We pick things up at Disney’s Animal Kingdom on what is easily the least-crowded day that I’ve ever seen since Pandora opened. Granted, I don’t make a habit of going on hurricane day, but wait times around the major storms over the past couple of years have been higher. Today, we enjoy blue skies, 115-degree RealFeels, and a dew point that I’ll keep to myself.
So far, this is what I’ve accomplished:
- Avatar – Flight of Passage – 7:52am – 8:21am
- Na’vi River Journey: 8:23am – 8:33am
- Starbucks and a meander: 8:35am – 8:58am
- Kilimanjaro Safaris: 9am – 9:30am
- Kali River Rapids/Lockers : 9:40am – 10am
- Character Cavalcades and Water: 10am – 10:20am
- TriceraTop Spin: 10:22am – 10:27am
- DINOSAUR: 10:33am – 10:43am
If you’re curious about how we got here, you can pull up the Last Part, which links back to what I’m sure are many previous Parts. If you don’t want to pull up any Parts, and don’t want to read any more, then you can rest assured that at the moment, you can show up to Animal Kingdom whenever you want and do just about anything you want without an appreciable wait. That will be slightly less true on weekends, when crowds are naturally heavier. The early arrival remains your best bet to accomplish as much as possible. If you’re not up for an early morning, then arriving later and staying through close is your best bet. Wait times fall off again after 3pm and only get lower as the current 6pm close approaches.
It’s Tough To Be A Bug has more social-distancing stickers than Slinky Dog Dash at Disney’s Hollywood Studios. You can probably guess which attraction actually needs them.
We’ll continue on until we find the comfort of our dot:
Since Dot is a character in “It’s Tough To Be A Bug,” the theming checks out. And you thought I didn’t know anything about Disney.
As if entering the theater wasn’t terrifying enough, you’ll now find these plastic dividers every four seats or so.
Just in case there are ever more than 15 people watching the show, the dividers theoretically allow most every seat to be filled “safely.”
Try not to run into the clear plastic as you barrel towards the exit when the spiders descend from the rafters.
It’s Tough To Be A Bug is another show that I don’t necessarily make a habit of seeing. There isn’t a whole lot of touring advice to offer when it’s “just go whenever you want if you want to see it. And if you somehow have to wait through two shows until it’s your turn, you’ve got much bigger problems.” This is the first time I had seen it without the Hopper animatronic in action. The show still works okay without him actually appearing, but his presence is certainly foreboding.
We tried to time Tough To Be A Bug so we could go see the 11:30am Bird Show in Asia after.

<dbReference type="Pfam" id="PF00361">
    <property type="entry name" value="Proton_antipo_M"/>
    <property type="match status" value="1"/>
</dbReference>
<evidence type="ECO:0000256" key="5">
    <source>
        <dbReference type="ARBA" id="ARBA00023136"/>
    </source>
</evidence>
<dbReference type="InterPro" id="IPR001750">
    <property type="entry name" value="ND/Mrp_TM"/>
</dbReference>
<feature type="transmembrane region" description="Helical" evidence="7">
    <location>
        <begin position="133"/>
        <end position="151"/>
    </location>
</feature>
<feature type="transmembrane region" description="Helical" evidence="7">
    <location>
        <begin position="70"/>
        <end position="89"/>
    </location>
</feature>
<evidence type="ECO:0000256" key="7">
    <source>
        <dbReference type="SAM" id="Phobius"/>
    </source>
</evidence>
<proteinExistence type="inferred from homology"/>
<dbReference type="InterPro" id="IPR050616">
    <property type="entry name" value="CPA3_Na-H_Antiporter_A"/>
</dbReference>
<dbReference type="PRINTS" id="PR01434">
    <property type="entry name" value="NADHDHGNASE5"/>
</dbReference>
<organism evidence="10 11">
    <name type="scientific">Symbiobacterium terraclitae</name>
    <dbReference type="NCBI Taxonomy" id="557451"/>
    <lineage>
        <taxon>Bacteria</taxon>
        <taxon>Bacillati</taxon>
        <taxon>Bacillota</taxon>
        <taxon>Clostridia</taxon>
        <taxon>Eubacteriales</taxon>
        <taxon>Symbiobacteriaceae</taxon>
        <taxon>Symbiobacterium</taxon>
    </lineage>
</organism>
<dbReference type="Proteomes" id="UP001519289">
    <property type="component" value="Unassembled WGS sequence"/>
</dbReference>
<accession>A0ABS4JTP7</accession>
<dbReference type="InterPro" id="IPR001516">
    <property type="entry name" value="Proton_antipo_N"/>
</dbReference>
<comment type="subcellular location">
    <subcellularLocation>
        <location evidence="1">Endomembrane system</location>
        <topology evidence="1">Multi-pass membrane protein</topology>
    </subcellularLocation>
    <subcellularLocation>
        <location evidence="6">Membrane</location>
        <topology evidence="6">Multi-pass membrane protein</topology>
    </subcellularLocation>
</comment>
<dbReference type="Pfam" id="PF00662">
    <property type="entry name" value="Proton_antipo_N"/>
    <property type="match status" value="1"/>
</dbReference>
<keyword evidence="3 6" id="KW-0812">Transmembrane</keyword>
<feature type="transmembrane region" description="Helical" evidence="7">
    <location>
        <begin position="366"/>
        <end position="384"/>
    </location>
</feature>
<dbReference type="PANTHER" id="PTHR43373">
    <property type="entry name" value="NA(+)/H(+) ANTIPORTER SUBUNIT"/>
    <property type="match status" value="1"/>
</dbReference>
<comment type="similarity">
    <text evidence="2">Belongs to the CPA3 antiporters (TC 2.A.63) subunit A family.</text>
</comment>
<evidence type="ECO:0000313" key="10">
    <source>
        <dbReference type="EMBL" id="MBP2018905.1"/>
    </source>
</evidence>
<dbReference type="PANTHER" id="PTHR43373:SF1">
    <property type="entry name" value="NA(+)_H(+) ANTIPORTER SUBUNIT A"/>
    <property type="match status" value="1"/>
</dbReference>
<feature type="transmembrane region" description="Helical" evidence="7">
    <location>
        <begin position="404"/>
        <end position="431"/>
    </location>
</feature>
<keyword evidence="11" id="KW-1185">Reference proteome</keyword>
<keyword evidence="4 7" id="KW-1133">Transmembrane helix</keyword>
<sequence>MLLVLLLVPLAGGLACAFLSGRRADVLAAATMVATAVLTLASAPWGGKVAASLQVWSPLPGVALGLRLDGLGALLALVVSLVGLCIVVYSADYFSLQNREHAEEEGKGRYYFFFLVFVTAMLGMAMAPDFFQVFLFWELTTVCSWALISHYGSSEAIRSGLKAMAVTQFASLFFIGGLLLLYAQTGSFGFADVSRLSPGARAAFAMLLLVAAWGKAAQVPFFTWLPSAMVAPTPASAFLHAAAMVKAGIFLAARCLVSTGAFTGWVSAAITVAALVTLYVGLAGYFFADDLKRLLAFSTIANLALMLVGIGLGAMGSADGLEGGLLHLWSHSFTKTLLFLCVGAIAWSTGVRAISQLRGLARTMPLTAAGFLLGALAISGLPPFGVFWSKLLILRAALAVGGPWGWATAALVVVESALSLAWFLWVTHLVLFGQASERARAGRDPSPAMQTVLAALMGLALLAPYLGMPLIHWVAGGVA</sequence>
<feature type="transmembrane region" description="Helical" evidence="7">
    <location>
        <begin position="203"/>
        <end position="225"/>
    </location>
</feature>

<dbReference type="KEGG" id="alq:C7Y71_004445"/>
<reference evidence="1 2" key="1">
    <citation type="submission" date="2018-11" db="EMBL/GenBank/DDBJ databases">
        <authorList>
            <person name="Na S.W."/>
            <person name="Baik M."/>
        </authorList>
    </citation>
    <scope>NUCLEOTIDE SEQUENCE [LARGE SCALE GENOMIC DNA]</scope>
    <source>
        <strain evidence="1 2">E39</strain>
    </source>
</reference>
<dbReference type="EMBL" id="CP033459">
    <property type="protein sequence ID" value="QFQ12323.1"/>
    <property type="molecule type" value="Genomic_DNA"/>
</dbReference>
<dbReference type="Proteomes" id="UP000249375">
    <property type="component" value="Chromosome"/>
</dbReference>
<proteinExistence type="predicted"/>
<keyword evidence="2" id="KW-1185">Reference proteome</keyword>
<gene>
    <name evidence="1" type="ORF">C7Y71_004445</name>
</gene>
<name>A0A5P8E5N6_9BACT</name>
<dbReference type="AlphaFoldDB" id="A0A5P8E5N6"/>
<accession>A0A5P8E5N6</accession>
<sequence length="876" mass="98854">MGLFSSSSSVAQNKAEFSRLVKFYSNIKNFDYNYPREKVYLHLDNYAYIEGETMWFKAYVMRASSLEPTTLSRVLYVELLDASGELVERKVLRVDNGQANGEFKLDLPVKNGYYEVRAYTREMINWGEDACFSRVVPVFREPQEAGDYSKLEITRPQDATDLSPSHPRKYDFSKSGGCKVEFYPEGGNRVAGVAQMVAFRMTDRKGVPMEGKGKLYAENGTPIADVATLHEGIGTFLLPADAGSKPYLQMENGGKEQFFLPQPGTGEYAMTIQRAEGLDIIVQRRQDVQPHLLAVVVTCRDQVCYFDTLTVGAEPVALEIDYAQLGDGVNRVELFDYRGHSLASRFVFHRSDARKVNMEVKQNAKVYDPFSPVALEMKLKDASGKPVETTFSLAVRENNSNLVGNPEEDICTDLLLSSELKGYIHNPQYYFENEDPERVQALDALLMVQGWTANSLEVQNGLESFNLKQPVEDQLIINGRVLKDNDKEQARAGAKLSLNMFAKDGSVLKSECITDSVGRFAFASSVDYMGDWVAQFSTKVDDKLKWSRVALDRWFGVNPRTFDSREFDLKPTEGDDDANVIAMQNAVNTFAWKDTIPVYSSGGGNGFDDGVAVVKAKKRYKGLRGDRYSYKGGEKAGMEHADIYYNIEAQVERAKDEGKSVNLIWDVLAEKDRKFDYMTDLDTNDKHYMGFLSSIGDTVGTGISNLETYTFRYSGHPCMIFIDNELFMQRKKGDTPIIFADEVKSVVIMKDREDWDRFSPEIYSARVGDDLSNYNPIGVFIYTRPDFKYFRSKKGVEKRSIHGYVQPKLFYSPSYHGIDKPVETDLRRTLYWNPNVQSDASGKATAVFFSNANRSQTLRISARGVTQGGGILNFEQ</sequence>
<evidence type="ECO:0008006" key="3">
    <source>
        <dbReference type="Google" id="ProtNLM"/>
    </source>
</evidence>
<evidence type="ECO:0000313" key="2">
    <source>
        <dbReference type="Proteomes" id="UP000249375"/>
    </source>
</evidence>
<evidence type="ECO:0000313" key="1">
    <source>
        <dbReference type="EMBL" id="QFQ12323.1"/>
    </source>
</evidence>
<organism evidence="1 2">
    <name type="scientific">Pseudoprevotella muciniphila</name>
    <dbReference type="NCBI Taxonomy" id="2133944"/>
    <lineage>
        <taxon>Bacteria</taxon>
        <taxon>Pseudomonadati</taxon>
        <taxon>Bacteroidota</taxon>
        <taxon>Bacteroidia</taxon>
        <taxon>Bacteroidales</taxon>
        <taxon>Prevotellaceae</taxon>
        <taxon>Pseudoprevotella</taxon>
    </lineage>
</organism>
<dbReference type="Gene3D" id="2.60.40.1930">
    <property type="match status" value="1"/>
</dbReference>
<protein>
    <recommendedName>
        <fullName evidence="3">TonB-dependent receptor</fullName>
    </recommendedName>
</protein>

Something tells me we’ll be able to find seats for the 11:30am showtime as we head over to the Caravan Theater at 11:15am.
As an open-air show, it’s likely “safer” than some of the indoor attractions.
Every other row is closed and seating is arranged so you’ll basically have two empty rows in front and behind you. While a lot of people have been focusing on the roaming mask enforcers at Epcot, Disney needs to announce before shows that masks need to be kept on for the duration.
I prefer to sit in the back where we’ll enjoy a clear view of the entire stage. The best seats are always the ones as far from the other people as possible. It doesn’t really matter if you’re front and center when the people next to you are talking the whole time. At least the Eiffel Tower doesn’t make an appearance. We are always impressed when people can loudly identify that.
It may be hard to tell, but that’s a bird walking across the stage carrying a plastic bottle. This is already a better ride than Fast & Furious Supercharged.
Yeah, that’s a lot of masks down. As I’ve mentioned in the past, people typically get away with whatever they think they can get away with. Even Disney’s own photographer at the show wasn’t wearing his mask properly until I side-eyed him with my much larger lens.
You’ll remember that this show is called “Feathered Friends in Flight” and replaces the much-maligned UP! A Great Bird Adventure. Disney has likely not given up on the UP! characters. They make the show tremendously more popular. But the company is still embattled with the Actors’ Equity Association over the safety of the performers it represents.
In Feathered Friends, the birds steal the show. That’s one flying through the arms of a couple of spectators. Mask compliance looks to be better over there. Maybe places will start adopting mask/mask-free zones like the old smoking sections at IHOP. Want to increase your risk of death? Right this way…
In the new show, the emphasis is squarely on the birds, which hearkens back to the days of Flights of Wonder.
The big problem with the UP! show was that Russell and Dug had no way of ad-libbing, in addition to no mechanism to really move their mouths when they spoke.
A big part of the charm of the live animal shows is their behavior and how the performers react.
Things don’t always go quite as planned. That’s part of the fun.
We enjoyed an a capella duet by a couple of parrots. They could probably teach the Shaman of Songs something about pitch.
We saw birds flying all over the place. That’s one hanging out above the lighting.
And learned a lot in the process.
Have you really been to Disney’s Animal Kingdom if you don’t see Dr. Frasier Crane?
With Festival of the Lion King and Finding Nemo the Musical dark, it was nice to sit down and relax in relative comfort for 25 minutes.
Considering Disney probably didn’t have a lot of time to put the show together, I thought it was a great, thoughtful addition.
If you visit Disney’s Animal Kingdom when the show is offered, I’d take the opportunity to see it. With the low wait times and no Lion King or Nemo performances, you should have the time.
The showtimes will be posted outside the theater, but expect them to be: